Though Pusser’s Rum trademarked the recipe in the early 1980s, the classic Painkiller formula was actually created in 1971 by Daphne Henderson, the owner of a tiny, six-seat swim-up bar called the Soggy Dollar Bar in the British Virgin Islands. Henderson kept the exact recipe for her sweet concoction a secret, but Pusser’s founder Charles Tobias (who begged Henderson for the recipe to no avail) was able to successfully deconstruct the drink. In fact, the bar’s patrons supposedly preferred his less sweet, so-called “superior” version. We like our Painkillers even drier than Tobias’s take, so we dialed back the juice and increased the rum. For us, it’s the seriously superior Painkiller.
Mix it Up
For a sweeter, fruity Painkiller, use the official Pusser’s recipe of 4 oz of pineapple juice and 2 oz of rum. Pusser’s has trademarked their recipe and have been known to sue bars that opt to use a different dark rum. But as long as you aren’t going to sell your Painkillers for profit, go ahead and try a different bottling like Appleton Estate Jamaican Rum—we won’t tell if you won’t.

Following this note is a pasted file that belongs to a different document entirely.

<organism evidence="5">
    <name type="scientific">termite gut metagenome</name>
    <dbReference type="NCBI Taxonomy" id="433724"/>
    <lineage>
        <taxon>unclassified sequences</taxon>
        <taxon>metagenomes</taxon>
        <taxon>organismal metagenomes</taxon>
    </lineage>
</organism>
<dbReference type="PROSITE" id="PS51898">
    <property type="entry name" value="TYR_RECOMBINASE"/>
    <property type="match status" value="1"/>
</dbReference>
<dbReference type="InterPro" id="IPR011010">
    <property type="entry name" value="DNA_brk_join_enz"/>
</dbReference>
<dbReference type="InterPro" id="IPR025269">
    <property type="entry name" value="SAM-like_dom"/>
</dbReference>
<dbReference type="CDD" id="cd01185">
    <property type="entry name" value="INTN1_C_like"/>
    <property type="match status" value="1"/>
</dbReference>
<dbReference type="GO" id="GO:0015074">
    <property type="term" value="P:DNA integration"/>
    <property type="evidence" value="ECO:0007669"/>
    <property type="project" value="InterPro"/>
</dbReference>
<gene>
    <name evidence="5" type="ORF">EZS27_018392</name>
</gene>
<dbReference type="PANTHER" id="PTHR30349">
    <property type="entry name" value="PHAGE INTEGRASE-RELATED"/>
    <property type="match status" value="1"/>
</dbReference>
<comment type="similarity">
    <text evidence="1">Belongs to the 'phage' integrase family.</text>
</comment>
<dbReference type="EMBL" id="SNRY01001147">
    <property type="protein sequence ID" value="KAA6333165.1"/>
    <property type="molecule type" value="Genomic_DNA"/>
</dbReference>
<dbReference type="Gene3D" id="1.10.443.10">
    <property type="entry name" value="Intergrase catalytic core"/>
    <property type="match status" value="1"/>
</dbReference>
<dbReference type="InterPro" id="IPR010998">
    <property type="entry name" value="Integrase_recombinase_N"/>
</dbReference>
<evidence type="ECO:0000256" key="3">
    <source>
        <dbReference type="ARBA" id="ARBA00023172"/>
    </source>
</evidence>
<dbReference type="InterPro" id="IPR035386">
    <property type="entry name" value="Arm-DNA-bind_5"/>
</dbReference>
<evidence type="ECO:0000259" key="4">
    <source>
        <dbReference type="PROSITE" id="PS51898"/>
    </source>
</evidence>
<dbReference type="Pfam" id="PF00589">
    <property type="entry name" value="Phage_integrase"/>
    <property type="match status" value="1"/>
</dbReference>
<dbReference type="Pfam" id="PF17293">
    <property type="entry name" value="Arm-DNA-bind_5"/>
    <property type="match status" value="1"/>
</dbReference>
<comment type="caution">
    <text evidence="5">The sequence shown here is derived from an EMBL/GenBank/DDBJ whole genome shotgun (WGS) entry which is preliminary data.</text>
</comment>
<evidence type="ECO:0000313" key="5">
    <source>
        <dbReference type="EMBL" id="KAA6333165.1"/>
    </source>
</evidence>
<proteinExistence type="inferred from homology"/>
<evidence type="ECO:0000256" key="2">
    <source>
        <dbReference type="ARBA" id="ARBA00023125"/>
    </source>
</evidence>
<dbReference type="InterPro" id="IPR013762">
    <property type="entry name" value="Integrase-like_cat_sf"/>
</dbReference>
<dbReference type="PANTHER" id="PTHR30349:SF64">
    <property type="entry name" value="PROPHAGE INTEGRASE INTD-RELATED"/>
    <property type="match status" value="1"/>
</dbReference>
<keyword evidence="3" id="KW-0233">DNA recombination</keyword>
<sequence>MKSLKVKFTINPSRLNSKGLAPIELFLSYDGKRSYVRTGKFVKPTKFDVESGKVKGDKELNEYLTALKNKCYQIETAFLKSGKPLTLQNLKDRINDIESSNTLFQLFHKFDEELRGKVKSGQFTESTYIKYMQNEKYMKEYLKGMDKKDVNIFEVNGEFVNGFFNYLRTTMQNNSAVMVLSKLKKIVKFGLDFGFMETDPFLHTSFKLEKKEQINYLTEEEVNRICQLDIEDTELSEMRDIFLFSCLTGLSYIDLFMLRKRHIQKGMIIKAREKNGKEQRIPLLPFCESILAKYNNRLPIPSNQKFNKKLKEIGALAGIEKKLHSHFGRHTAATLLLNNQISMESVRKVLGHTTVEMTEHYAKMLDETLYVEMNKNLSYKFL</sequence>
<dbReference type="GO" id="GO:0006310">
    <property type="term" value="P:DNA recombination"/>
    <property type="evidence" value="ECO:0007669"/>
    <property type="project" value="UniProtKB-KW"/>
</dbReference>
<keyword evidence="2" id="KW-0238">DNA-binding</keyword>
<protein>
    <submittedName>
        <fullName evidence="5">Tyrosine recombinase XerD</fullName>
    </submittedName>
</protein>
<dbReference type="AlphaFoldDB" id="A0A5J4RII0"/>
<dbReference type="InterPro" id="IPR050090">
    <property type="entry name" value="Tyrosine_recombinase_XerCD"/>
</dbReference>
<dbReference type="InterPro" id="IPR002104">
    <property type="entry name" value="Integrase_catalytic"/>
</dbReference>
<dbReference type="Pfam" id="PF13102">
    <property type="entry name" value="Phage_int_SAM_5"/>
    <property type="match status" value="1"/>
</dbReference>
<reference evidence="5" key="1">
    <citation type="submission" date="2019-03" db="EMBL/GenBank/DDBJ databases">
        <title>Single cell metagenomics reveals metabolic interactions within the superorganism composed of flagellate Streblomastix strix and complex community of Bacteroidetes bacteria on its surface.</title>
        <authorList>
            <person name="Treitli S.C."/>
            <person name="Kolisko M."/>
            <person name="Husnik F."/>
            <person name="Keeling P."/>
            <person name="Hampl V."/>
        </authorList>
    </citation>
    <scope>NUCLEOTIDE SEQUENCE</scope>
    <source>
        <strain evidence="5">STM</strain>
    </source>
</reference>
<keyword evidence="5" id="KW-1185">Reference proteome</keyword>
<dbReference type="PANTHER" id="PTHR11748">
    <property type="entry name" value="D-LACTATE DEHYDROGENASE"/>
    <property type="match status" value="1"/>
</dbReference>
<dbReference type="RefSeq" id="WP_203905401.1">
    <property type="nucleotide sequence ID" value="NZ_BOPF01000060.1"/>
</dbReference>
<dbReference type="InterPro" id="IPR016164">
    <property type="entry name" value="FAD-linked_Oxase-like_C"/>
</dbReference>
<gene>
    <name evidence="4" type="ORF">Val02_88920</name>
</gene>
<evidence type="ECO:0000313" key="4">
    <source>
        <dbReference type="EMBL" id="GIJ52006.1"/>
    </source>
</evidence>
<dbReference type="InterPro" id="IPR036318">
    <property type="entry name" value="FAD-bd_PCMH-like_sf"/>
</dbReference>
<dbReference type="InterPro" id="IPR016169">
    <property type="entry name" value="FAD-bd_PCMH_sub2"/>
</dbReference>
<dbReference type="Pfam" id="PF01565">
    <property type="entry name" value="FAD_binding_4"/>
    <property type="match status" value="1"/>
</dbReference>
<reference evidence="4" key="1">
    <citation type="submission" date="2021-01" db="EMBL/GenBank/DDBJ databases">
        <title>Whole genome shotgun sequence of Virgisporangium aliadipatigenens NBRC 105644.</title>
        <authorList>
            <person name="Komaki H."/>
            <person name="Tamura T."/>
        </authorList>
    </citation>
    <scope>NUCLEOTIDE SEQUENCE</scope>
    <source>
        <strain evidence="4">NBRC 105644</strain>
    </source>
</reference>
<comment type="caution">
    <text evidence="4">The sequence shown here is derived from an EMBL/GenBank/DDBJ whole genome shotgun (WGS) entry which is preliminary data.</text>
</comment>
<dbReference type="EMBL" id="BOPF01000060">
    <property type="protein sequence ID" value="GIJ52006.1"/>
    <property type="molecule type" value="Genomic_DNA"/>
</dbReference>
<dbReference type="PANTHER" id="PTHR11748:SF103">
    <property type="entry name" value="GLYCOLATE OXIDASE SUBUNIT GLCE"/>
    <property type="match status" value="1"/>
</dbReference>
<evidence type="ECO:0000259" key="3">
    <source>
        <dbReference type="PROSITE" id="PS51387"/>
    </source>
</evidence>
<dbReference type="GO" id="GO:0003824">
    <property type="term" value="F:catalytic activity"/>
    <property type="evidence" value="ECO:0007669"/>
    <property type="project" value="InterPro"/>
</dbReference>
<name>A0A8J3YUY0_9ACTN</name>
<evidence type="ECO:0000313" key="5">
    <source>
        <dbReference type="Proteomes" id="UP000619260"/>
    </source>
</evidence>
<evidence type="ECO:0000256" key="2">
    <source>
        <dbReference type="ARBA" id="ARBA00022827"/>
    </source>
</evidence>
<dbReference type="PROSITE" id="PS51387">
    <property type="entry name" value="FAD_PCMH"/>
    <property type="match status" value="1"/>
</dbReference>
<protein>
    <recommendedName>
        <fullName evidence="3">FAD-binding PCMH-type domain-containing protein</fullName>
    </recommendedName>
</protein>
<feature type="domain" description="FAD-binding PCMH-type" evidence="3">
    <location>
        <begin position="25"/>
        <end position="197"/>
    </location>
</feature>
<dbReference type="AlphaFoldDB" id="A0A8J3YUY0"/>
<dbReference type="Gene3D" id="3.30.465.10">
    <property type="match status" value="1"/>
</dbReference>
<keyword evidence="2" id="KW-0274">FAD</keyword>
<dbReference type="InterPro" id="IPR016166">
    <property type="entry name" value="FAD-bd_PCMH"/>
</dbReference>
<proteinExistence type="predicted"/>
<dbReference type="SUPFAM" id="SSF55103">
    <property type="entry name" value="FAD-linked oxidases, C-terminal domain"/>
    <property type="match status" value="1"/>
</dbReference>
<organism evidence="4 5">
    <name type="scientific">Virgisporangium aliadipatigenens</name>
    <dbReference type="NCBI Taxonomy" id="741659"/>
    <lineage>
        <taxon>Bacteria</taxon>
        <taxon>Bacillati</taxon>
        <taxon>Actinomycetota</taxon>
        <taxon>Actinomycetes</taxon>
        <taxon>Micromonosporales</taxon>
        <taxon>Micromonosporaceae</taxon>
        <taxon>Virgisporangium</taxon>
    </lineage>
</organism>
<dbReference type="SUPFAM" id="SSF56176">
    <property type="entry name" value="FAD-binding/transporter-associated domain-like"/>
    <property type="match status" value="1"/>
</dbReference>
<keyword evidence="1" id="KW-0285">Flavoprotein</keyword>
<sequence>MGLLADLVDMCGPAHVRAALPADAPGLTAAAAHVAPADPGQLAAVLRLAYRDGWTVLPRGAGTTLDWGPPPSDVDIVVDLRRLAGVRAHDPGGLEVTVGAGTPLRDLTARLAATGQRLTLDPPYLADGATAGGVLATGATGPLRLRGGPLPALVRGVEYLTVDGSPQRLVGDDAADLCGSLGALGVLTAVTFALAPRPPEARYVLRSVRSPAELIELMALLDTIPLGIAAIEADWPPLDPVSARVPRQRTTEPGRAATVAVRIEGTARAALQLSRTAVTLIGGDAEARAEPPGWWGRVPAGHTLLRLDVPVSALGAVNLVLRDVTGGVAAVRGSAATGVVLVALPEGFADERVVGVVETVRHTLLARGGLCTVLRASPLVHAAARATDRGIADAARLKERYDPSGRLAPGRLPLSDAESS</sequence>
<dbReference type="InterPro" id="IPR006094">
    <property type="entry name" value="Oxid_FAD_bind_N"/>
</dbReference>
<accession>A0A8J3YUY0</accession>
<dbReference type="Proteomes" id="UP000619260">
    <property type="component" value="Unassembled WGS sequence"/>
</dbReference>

Invented in the late 1950s at the Holiday Isle Tiki Bar in Islamorada, Florida, the Rum Runner was named in honor of the heroic "rum-runners" who brought illegal liquor into the U.S. It has since become a tiki stalwart, with its mix of both light and dark rums along with fruit juices and liqueurs. While this recipe uses equal amounts of each ingred...